.A small boy of seven, I was placed in a convent school, where I was very unhappy. But my
father came to see me during the summer break, and kept me with him in a boarding-house on the Mall. Always
the best of companions, he took me to the pictures and for long pony and rickshaw-rides. A little cinema below
Hakman's was my favourite. Hakman's was a great place then, with a band and a dance hall and a posh
restaurant. Nearby there was a skating-rink, which was consumed by a fire in the 1960s. We had no fire-engine
then. We have one now, but when Victor Banerjee's house caught fire a few years ago, the fire-engine could not
negotiate the narrow Landour Bazaar, and by the time it arrived the house had burnt down. Victor was very
philosophical about the whole thing, and went about re-building his dream house which is a great improvement
on the old one.
At seventy-one (my age, not Victor's), it is time to look forward, not backward, and one should not dwell too
much on the past but prepare oneself to make the most of whatever time is left to us on this fascinating planet.
That is why I called my Foreword a Backward, and this epilogue a Forward for forward we must march,
whatever our age or declining physical prowess. Life has always got something new to offer.
As I write, a small white butterfly in at the open window, reminding me of all that Nature offers to anyone who is
receptive enough to appreciate its delights. One of my earliest stories, written over fifty years ago, was about a
small yellow butterfly settling on my grandmother's knitting-needles and setting off a train of reminiscence. Now I
have done with reminiscing, and this particular butterfly is here to invite me outside, to walk in the sunshine and
revel in the glories of a Himalayan Spring.
The children are watching Jackie Chan on television. Their mother is cutting up beans prior to preparing lunch.
Their grandmother is giving the dog a bath. These cheerful folk are members of my extended family. It's a normal
day for them, and I hope it stays that way. I don't want too much excitement.
The butterfly has gone, and the sunshine beckons. It's been a long hard winter in the hills. But the chestnut trees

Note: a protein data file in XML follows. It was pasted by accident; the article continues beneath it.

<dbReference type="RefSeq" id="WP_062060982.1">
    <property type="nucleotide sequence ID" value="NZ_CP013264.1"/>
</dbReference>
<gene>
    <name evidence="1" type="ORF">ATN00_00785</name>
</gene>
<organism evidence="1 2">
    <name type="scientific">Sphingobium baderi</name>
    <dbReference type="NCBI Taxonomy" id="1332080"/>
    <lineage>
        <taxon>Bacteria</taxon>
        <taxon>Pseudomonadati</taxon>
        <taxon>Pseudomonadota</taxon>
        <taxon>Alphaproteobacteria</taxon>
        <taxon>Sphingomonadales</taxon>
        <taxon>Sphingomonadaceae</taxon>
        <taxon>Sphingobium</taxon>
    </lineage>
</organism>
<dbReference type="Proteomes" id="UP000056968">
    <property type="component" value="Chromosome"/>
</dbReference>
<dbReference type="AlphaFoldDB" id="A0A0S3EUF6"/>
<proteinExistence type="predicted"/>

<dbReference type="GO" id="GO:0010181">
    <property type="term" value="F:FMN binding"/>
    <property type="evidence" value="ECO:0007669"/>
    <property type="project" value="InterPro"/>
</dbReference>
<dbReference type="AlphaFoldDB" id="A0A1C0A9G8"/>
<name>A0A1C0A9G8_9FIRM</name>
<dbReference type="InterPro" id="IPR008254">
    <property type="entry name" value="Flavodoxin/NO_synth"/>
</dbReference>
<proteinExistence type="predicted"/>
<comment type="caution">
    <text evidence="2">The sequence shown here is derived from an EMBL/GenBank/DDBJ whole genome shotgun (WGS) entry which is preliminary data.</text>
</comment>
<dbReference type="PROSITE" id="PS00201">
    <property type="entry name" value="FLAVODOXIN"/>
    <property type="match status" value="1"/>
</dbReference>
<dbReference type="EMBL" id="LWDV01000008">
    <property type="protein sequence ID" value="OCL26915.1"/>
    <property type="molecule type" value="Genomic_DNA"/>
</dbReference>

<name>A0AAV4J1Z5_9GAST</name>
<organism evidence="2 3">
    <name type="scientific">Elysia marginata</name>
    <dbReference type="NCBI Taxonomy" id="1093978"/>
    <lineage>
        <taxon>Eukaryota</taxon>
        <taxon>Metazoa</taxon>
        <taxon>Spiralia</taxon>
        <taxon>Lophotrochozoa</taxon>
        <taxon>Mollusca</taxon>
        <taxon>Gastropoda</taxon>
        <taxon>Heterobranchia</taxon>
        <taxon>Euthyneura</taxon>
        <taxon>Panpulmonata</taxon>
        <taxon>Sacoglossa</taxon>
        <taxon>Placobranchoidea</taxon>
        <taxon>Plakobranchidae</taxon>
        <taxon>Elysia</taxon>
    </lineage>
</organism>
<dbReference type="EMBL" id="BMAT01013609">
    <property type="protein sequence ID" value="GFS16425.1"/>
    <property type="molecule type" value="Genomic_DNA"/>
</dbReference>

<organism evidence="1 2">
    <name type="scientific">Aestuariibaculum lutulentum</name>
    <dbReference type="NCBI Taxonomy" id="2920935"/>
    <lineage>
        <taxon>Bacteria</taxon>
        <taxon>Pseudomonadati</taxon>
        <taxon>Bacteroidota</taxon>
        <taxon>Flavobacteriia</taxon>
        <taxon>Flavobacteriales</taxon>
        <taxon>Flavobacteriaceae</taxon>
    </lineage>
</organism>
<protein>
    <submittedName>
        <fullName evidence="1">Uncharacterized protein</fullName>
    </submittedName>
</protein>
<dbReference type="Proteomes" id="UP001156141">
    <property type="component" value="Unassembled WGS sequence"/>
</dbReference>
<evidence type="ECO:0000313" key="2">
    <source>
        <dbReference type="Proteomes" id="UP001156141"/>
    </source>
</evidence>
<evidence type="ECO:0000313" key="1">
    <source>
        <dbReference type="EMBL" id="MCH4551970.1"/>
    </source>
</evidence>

are coming into new leaf, and that's good enough for me. I have never been a fast walker, or a conqueror of
mountain peaks, but I can plod along for miles. And that's what I've been doing all my life - plodding along,
singing my song, telling my tales in my own unhurried way. I have lived life at my own gentle pace, and if as a
result I have failed to get to the top of the mountain (or of anything else), it doesn't matter, the long walk has
brought its own sweet rewards; buttercups and butterflies along the way.
Roads to Mussoorie is a memorable evocation of a writer's surroundings and the role they have played in his
work and life.
With an endearing affection and nostalgia for his home of over forty years, Ruskin Bond describes his many
journey to, from and around Mussoorie, and then delves into the daily scandals surrounding his life and friends in
the (not so) sleepy hill town. The pieces in his collection are characterized by an incorrigible sense of humour
and an eye for ordinary-and most often unnoticed details that are so essential to the geographic, social and
cultural fabric of a place.
With a chuckle built into every line, Ruskin Bond's Roads to Mussoorie is both droll and wicked, thoughtful and
tender. A little gem of a looking-over-the shoulder account of a lifetime..
Ruskin Bond, well-known as one of India's best-loved and most prolific writers, has been writing novels, poetry,
essays and short stories for almost half a century now. Apart from this, over the years he has expertly compiled
and edited a number of anthologies. For his outstanding literary contribution, he was awarded the john Llewellyn
Rhys Memorial Prize in 1957, the Sahitya Akademi award in 1992 (for English writing in India) and the Padma
Shri in 1999.